Wednesday, November 12, 2008

The ghost of Keynes

The current debate over how to rescue the UK economy is a nice touchstone for the state of economic thinking in the main political parties. The Conservatives are talking about tax breaks for small companies to let them keep their staff employed, Labour will allow the deficit to grow (as it already was doing) to provide fiscal stimulus. Is Keynes still alive and kicking?

Well yesterday the government criticized the Tory plan for being 'unfunded', a charge the Tories denied. So we are still not that happy about coming out of the closet on Keynesian methods of dealing with downturns - nobody wants to admit that openly that it involves increasing government borrowing on a big scale. Why not, if that's what economic theory advises? Because it goes against the grain of the 'fiscal responsibility' discourse that Labour adopted 15 years ago to head off charges that they would mess up the economy. If you spend a decade talking about 'prudence', it then hurts your credibility if you say we have to borrow our way out of a recession. A second reason, of course, is that most people have no understanding of the logic of Keynesian fiscal and monetary stimulus, and simply regard it as yet another example of our love affair with debt. Which of course it would be, if we allowed it to run on through the next upswing as well.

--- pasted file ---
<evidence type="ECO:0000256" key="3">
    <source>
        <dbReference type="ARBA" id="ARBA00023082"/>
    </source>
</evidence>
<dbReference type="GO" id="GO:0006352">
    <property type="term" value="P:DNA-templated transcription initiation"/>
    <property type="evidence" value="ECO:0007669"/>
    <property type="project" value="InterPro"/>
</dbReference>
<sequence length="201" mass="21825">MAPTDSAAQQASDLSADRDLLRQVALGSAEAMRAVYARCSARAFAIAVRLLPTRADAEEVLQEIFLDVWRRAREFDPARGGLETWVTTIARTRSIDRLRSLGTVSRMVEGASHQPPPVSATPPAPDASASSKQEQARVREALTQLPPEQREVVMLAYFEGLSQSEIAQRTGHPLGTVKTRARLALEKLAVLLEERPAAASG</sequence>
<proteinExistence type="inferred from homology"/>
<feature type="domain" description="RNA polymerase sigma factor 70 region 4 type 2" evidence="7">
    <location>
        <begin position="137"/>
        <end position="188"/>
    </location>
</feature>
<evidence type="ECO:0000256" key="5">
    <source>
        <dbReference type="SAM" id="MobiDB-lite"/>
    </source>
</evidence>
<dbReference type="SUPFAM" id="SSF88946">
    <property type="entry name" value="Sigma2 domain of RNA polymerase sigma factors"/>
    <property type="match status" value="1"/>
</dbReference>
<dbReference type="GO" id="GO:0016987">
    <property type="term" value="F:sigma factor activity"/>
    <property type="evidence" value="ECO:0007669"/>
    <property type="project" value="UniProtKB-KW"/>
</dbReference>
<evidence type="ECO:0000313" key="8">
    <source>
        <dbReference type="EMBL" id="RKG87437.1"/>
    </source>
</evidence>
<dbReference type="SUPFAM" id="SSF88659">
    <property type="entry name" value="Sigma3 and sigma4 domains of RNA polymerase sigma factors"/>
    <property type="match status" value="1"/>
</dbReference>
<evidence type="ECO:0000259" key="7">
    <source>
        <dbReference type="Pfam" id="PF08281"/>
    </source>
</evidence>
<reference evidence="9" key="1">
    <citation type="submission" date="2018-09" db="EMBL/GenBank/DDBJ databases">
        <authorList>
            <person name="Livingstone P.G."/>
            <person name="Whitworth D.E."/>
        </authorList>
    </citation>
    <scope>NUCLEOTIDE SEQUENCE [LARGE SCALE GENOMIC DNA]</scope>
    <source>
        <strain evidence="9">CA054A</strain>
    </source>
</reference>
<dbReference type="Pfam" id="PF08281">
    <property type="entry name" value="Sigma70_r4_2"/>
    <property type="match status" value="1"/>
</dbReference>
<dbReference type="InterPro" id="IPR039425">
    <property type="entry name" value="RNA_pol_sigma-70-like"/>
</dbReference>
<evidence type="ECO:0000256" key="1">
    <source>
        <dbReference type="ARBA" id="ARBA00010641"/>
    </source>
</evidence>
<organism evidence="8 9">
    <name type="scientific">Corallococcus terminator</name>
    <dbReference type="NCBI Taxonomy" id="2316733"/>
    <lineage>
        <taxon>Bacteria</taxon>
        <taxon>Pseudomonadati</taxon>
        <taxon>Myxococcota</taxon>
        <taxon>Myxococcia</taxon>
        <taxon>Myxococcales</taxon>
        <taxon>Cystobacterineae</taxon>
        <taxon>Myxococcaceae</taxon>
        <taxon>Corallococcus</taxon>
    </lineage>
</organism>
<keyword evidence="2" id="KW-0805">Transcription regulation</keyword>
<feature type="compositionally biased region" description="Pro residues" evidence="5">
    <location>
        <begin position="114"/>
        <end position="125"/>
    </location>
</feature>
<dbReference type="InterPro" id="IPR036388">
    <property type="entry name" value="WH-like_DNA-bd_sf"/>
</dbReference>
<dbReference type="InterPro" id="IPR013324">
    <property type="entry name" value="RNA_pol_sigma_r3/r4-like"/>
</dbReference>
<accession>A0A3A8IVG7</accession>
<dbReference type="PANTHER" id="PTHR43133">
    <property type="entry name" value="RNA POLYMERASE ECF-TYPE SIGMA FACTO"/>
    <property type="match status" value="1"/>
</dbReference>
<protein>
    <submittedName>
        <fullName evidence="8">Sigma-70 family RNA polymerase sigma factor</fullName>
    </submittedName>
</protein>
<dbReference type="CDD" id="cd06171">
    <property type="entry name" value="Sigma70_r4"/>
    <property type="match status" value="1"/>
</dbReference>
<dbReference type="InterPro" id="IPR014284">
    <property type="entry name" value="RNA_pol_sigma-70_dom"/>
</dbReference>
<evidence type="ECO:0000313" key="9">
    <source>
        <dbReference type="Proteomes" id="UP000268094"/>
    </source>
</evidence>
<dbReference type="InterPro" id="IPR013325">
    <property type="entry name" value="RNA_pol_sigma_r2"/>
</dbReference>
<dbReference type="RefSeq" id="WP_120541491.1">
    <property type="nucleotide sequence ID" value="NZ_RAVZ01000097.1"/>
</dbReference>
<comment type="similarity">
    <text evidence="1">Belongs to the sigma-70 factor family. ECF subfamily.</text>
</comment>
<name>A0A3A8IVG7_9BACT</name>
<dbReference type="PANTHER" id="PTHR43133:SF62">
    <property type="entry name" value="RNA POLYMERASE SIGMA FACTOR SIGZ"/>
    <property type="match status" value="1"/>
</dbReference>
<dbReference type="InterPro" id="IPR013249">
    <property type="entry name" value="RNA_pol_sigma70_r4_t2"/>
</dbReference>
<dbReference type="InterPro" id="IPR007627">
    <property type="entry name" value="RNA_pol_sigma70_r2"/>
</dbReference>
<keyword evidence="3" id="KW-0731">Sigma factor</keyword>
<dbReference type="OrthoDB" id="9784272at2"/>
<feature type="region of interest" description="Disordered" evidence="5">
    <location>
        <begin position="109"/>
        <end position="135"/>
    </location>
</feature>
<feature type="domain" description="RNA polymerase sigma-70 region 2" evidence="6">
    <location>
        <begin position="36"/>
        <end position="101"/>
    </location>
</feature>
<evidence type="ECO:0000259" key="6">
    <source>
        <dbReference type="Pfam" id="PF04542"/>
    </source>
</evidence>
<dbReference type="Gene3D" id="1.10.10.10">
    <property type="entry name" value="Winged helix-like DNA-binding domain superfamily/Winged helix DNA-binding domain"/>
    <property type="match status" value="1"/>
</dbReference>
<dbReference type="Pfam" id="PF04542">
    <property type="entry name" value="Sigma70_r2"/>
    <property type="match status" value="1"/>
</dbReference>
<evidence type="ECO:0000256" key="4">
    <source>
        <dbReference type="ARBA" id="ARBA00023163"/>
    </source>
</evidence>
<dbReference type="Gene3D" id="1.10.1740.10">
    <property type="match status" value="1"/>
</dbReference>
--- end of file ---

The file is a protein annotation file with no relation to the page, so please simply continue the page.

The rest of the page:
So in the end, we will allow the automatic stabilizers to work by maintaining current spending and tax levels, Labour will probably pretend it's being prudent, and the Conservatives will condemn them for being irresponsible and burdening future generations with debt. What Labour really should do instead is cut taxes for the lowest paid (they will spend the money, not save it) and use the opportunity to redistribute some wealth from rich to poor. It will help the economy and help them politically. However, it does risk losing middle England votes, and that's why it probably won't happen.